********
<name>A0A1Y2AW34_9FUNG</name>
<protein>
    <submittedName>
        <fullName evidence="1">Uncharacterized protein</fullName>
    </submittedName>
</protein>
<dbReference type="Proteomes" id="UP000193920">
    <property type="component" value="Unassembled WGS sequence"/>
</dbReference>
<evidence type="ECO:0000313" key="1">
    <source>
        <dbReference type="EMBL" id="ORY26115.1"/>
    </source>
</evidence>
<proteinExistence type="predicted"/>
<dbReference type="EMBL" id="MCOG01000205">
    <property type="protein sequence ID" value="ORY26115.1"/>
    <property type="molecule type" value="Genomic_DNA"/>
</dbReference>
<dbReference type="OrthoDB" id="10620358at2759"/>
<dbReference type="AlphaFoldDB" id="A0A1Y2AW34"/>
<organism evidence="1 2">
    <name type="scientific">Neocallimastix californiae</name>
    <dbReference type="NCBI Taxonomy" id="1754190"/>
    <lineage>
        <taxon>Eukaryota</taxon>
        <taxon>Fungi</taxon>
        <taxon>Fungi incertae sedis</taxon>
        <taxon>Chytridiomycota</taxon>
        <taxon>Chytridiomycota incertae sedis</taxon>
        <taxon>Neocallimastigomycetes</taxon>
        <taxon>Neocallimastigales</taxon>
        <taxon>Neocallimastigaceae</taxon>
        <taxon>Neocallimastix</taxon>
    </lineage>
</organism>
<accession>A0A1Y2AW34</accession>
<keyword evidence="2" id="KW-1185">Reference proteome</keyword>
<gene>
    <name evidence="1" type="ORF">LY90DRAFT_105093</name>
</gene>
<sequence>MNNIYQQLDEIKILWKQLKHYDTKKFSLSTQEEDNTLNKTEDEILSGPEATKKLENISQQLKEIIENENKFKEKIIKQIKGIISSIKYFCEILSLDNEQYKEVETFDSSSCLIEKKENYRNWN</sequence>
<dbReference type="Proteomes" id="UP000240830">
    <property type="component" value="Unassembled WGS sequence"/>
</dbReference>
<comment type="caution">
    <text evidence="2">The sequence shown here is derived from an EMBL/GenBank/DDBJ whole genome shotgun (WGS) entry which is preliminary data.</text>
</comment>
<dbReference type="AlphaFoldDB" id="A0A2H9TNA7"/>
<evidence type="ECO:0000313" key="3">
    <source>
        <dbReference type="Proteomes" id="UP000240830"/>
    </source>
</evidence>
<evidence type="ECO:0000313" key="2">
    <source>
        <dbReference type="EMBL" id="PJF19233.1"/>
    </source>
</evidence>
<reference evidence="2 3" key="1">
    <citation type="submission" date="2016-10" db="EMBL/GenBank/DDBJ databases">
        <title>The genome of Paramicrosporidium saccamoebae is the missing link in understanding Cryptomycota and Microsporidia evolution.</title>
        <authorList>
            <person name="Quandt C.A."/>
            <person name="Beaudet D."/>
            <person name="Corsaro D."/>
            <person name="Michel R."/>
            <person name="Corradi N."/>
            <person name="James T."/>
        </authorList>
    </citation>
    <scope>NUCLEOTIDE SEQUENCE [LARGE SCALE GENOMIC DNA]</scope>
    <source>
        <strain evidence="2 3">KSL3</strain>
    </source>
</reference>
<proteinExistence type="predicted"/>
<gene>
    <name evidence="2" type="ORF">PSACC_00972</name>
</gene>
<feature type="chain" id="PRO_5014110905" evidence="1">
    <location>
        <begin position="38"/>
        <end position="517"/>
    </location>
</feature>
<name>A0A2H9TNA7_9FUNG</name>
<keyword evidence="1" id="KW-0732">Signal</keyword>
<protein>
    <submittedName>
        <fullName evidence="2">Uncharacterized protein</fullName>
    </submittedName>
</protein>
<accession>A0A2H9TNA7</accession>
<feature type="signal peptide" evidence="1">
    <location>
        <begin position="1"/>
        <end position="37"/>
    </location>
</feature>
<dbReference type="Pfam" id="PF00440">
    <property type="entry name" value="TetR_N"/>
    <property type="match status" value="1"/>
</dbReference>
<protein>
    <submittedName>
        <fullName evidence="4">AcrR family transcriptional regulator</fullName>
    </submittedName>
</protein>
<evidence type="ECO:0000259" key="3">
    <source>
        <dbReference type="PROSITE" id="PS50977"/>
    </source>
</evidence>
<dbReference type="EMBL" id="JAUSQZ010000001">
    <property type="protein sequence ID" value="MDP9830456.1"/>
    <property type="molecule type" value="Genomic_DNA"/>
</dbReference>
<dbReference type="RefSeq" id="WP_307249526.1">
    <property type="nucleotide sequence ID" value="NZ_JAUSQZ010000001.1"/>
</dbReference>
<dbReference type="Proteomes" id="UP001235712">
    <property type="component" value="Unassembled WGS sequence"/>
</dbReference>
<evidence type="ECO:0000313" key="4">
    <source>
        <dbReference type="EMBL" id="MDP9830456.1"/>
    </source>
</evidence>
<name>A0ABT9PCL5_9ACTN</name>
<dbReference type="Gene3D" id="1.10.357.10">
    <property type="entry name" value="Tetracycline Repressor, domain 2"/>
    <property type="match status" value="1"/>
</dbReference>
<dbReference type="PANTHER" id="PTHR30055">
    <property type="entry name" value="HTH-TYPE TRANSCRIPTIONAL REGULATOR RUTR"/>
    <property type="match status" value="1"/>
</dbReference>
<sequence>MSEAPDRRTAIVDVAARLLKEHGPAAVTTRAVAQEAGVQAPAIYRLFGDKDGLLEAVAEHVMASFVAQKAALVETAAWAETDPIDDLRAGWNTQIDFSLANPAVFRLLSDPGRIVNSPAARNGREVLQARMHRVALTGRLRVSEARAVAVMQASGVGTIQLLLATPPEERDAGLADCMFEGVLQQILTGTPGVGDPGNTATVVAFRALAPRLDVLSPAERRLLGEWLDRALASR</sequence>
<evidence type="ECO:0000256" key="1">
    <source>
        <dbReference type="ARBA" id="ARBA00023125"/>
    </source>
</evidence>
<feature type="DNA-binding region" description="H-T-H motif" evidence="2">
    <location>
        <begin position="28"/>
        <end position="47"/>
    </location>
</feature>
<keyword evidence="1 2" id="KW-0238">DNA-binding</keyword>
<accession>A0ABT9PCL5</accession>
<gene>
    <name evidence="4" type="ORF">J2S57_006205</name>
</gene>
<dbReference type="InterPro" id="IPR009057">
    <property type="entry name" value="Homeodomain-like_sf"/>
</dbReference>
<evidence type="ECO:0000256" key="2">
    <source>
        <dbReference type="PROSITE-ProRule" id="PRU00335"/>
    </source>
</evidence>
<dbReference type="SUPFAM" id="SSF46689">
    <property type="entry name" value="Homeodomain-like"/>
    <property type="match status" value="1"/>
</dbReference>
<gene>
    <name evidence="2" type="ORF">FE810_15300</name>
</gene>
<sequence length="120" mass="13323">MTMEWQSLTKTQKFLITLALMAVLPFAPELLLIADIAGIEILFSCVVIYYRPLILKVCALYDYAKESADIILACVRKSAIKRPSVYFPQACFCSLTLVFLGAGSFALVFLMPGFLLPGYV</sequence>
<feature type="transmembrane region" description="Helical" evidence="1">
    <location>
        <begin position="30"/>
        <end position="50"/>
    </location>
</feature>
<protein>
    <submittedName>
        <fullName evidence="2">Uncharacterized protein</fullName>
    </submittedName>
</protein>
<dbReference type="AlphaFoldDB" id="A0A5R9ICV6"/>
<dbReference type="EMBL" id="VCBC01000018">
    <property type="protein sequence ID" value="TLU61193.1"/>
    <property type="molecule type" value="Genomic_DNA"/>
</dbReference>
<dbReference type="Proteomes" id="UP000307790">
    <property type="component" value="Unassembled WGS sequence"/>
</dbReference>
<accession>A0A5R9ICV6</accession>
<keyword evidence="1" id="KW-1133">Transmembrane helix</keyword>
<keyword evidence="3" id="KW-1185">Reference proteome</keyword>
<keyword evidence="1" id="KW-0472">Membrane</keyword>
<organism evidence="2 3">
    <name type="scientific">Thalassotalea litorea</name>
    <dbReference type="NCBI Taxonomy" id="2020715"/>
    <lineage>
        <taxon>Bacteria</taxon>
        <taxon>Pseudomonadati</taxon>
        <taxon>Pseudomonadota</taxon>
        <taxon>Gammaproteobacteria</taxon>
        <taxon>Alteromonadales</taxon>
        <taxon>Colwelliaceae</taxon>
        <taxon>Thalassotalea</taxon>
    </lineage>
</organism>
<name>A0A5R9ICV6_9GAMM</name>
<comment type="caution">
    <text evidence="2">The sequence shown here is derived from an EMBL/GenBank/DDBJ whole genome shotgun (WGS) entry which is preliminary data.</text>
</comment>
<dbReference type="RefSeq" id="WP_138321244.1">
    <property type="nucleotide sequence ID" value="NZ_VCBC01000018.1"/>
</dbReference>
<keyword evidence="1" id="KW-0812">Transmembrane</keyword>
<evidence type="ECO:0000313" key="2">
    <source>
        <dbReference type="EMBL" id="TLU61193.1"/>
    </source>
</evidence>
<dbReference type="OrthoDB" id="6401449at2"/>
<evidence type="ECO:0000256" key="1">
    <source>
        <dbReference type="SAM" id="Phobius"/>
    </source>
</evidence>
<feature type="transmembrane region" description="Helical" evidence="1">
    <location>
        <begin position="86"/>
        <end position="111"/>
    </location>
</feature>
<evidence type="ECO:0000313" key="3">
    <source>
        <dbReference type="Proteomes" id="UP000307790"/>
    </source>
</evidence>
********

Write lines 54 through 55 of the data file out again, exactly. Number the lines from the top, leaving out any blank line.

</evidence>
<evidence type="ECO:0000313" key="2">